He stood out on the road to the University, realizing how far he'd come in the short time since arriving. While his courses took him slowly through all of the steps in magic, he found a way to apply that knowledge in a way that had never been done before. But he wasn't done learning yet.

Looking into the morning sky, the young student saw the perfectly white clouds against a light blue backdrop. There was going to be rain the following Sunday he knew, the magic flowing into him. He was still trying to figure out how he could make that ability apply to sorcery when it hit him. It was sorcery that he'd been using to predict the weather. And then he knew how to apply that knowledge.

Thinking again of the sky, he then envisioned the weather changing along with the movements of his hands. To his surprise, wind struck up around him. It wasn't long before he found that the wind was moving along with his hand movements.

He looked around, deciding what to do next. The road before the student was made completely of stone, a clear path between two large fields of grass. On one end of the road was the University complex, the other leading into a dense forest. The fields and University were surrounded by an alcove of mountains.

An interesting idea popped into the student's head when he glanced back at the road. He then proceeded to raise his right arm, moving his hand in a dramatic sweeping motion. The wind swept up the thin layer of dirt, leaving the stones absolutely spotless in the moments it took for the flying dirt to crash softly on the ground.

Suddenly, lightning flashed. Thunder sounded rapidly in response immediately behind the student, making him jump. Taking a minute to recover, he turned around to see if there was any scarring on the ground. He knew there probably wasn't any, but he wanted to see how close he had come to getting electrocuted.

Standing right where he guessed the lightning had hit the ground was a man wearing only crimson and black. The student would have leapt in surprise, but calming himself worked better than he'd expected. He finally began breathing normally after a few seconds that felt like minutes.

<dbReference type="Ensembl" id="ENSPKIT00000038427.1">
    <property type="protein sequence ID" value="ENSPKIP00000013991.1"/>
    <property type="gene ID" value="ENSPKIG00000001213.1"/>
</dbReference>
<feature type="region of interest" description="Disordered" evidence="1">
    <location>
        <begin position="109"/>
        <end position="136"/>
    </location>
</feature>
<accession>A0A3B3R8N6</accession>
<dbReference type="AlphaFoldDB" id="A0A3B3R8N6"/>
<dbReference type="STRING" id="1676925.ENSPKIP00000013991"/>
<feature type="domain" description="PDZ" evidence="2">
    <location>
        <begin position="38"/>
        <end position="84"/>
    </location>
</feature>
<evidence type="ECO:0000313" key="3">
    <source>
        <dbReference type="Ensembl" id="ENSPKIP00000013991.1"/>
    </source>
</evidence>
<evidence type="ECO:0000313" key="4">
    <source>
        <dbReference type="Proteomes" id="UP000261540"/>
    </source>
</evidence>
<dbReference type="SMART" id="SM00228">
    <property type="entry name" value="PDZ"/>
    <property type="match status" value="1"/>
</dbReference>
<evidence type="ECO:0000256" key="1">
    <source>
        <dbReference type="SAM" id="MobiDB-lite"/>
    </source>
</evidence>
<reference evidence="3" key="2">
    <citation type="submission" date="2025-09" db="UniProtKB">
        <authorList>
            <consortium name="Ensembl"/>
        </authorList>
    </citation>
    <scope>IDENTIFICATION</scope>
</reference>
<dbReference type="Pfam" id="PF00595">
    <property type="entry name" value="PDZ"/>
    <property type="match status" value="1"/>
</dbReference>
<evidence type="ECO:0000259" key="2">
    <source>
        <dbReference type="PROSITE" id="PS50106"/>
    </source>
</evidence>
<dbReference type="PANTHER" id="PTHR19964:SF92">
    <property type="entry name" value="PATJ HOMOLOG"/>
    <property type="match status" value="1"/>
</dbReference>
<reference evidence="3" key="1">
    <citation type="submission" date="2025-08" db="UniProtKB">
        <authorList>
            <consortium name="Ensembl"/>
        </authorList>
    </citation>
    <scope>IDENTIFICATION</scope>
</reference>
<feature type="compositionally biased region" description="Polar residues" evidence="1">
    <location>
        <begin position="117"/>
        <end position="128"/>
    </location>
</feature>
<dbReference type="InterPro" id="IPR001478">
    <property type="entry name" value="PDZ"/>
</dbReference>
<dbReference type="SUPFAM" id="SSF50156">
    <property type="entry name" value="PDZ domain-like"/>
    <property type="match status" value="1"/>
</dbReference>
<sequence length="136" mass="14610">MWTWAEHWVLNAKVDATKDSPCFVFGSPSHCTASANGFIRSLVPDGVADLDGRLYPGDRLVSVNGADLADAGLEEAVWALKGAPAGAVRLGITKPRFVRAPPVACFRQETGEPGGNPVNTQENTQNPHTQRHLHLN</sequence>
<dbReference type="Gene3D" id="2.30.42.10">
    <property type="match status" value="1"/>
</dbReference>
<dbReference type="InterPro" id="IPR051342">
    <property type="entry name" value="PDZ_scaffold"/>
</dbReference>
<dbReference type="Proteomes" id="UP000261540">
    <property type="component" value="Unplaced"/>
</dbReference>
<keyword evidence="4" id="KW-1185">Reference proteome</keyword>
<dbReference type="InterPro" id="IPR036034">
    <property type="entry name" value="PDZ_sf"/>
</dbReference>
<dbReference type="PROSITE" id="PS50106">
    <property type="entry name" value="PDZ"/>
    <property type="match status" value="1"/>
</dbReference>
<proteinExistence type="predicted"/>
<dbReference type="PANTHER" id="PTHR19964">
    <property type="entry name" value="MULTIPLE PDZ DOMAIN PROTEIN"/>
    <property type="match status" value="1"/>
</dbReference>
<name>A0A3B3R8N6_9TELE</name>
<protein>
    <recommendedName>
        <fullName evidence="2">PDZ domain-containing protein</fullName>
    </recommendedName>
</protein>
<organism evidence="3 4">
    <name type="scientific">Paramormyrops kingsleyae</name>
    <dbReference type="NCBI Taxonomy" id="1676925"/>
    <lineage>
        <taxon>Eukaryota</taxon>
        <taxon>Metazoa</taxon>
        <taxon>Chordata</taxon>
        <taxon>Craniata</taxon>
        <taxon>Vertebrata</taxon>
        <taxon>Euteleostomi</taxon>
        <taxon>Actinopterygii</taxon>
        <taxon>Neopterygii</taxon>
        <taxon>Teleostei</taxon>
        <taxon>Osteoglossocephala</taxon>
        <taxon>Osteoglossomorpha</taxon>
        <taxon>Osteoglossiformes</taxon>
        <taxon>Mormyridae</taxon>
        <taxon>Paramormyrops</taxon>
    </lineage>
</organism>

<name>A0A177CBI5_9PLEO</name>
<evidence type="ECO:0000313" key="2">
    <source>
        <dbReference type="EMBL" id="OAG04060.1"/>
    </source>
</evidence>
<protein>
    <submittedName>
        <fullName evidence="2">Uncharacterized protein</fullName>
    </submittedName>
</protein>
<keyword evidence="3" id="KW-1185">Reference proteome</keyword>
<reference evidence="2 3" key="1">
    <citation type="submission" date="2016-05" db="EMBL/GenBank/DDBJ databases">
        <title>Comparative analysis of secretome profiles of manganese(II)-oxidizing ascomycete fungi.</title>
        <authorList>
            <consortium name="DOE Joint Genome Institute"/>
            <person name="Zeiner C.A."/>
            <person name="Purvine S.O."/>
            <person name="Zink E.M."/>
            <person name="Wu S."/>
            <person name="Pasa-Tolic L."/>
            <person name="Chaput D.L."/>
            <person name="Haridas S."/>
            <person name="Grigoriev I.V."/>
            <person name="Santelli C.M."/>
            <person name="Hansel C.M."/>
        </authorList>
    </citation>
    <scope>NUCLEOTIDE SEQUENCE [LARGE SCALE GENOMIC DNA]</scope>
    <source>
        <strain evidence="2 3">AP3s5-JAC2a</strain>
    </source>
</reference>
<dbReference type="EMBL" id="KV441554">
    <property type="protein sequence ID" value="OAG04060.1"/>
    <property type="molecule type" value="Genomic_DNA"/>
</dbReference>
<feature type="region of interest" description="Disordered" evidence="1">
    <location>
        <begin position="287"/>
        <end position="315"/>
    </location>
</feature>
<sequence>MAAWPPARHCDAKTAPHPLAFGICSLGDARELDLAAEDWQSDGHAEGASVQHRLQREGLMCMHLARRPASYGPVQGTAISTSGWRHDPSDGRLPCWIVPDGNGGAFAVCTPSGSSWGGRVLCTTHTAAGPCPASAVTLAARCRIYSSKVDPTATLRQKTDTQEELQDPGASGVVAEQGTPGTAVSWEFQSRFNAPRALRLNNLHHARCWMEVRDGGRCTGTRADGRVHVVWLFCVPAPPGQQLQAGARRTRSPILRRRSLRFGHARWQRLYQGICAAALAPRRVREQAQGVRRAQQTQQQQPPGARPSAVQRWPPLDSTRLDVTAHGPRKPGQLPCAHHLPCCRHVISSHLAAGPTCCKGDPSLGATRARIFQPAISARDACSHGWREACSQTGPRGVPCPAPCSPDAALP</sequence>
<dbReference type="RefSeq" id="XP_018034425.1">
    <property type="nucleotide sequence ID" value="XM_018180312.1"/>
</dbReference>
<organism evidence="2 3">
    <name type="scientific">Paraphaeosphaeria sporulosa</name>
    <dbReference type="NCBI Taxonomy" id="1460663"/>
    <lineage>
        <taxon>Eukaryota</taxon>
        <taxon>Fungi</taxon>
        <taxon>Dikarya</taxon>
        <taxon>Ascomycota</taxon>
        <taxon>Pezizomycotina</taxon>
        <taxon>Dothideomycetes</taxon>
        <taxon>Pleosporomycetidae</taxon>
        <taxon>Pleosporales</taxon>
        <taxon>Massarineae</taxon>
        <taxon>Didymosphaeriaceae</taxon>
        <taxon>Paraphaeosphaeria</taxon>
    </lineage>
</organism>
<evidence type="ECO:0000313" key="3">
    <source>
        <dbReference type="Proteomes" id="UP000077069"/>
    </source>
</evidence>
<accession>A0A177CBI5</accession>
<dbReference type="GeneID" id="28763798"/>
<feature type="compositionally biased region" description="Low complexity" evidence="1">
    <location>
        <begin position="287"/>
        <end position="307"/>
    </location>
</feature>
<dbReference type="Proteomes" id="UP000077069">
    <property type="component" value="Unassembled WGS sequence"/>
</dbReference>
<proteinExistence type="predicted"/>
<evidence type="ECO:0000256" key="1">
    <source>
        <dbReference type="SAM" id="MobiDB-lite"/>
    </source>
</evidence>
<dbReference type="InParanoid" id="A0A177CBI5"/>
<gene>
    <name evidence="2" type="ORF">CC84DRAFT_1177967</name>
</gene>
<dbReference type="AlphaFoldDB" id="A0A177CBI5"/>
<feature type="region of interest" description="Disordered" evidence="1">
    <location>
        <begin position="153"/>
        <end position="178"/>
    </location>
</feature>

"Where did you come from?" he asked the stranger. The road had been clear mere minutes before, and he couldn't figure out how someone could have snuck up on him so quickly.

"Another world," he answered simply.

"That's not possible. The only way to travel between worlds is through one of the eight Gates, and the nearest one is a half-mile from here." He pointed to the Erudition campus. "And that's back in the University." He tried to think of another way for him to have appeared, and there was only one solution. A solution that was not possible.

"Teleportation is impossible? Isn't Sorcery also impossible?"

Then he knew, though he couldn't explain how, that the person standing before him was a sorcerer. Here was someone who could change the shape of the world with a thought. Someone who wasn't supposed to be able to exist. "You're implying that nothing is impossible, then."

The Sorcerer smiled. "Exactly, but you already knew that. I think it's time I introduced myself. I'm known on this world as the founder of the University of Erudition, Corlin Gabriel.

"I started this school along with seven identical counterparts, one in each of the other dimensions that form the Universe." He paused, the student thinking hard. "I set them up in search of an apprentice to teach. Wizardry is a comparably simple art to master, but the benefits are limited. It can be learned in a matter of days, and mastered within a single lifetime.

"Sorcery, on the other hand, takes years to learn, and millennia to master." The student's eyes went wide, the shock settling in. "One of the 'benefits' is immortality," he said, answering the unasked question. "Fortunately, it's not as much of a curse as you might think, since I can also bestow immortality unto others. I can also spend as much time as I want to in a single moment, for I know spells that are able to change time's flow. I digress."